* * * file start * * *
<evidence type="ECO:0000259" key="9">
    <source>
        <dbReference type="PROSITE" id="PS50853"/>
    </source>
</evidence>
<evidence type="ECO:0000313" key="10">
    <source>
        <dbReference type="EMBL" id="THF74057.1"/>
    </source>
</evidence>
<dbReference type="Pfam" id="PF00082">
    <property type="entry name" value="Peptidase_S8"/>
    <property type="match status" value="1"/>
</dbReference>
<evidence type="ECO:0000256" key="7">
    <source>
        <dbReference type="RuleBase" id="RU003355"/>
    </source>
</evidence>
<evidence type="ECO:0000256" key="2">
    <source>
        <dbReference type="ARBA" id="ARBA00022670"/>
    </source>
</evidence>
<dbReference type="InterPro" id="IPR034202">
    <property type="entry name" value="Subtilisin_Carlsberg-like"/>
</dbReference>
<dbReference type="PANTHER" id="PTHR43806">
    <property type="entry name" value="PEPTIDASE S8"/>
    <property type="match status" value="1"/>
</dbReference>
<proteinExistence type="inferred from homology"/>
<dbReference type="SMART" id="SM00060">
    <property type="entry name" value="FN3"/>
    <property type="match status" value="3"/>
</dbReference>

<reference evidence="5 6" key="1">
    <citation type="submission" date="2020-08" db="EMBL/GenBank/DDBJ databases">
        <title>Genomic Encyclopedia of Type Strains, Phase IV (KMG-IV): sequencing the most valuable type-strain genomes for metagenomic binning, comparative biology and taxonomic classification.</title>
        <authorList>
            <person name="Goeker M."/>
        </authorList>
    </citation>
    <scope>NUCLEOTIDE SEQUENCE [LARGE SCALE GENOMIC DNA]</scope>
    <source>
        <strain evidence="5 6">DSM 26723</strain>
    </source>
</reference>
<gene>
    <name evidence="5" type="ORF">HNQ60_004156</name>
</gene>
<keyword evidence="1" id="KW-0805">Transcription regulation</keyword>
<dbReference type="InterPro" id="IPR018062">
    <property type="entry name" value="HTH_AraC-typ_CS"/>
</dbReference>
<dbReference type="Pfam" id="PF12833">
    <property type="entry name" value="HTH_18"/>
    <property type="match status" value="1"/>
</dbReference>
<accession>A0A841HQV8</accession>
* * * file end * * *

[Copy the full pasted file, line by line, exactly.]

<evidence type="ECO:0000259" key="9">
    <source>
        <dbReference type="PROSITE" id="PS50853"/>
    </source>
</evidence>
<evidence type="ECO:0000313" key="10">
    <source>
        <dbReference type="EMBL" id="THF74057.1"/>
    </source>
</evidence>
<dbReference type="Pfam" id="PF00082">
    <property type="entry name" value="Peptidase_S8"/>
    <property type="match status" value="1"/>
</dbReference>
<evidence type="ECO:0000256" key="7">
    <source>
        <dbReference type="RuleBase" id="RU003355"/>
    </source>
</evidence>
<evidence type="ECO:0000256" key="2">
    <source>
        <dbReference type="ARBA" id="ARBA00022670"/>
    </source>
</evidence>
<dbReference type="InterPro" id="IPR034202">
    <property type="entry name" value="Subtilisin_Carlsberg-like"/>
</dbReference>
<dbReference type="PANTHER" id="PTHR43806">
    <property type="entry name" value="PEPTIDASE S8"/>
    <property type="match status" value="1"/>
</dbReference>
<proteinExistence type="inferred from homology"/>
<dbReference type="SMART" id="SM00060">
    <property type="entry name" value="FN3"/>
    <property type="match status" value="3"/>
</dbReference>

<reference evidence="5 6" key="1">
    <citation type="submission" date="2020-08" db="EMBL/GenBank/DDBJ databases">
        <title>Genomic Encyclopedia of Type Strains, Phase IV (KMG-IV): sequencing the most valuable type-strain genomes for metagenomic binning, comparative biology and taxonomic classification.</title>
        <authorList>
            <person name="Goeker M."/>
        </authorList>
    </citation>
    <scope>NUCLEOTIDE SEQUENCE [LARGE SCALE GENOMIC DNA]</scope>
    <source>
        <strain evidence="5 6">DSM 26723</strain>
    </source>
</reference>
<gene>
    <name evidence="5" type="ORF">HNQ60_004156</name>
</gene>
<keyword evidence="1" id="KW-0805">Transcription regulation</keyword>
<dbReference type="InterPro" id="IPR018062">
    <property type="entry name" value="HTH_AraC-typ_CS"/>
</dbReference>
<dbReference type="Pfam" id="PF12833">
    <property type="entry name" value="HTH_18"/>
    <property type="match status" value="1"/>
</dbReference>
<accession>A0A841HQV8</accession>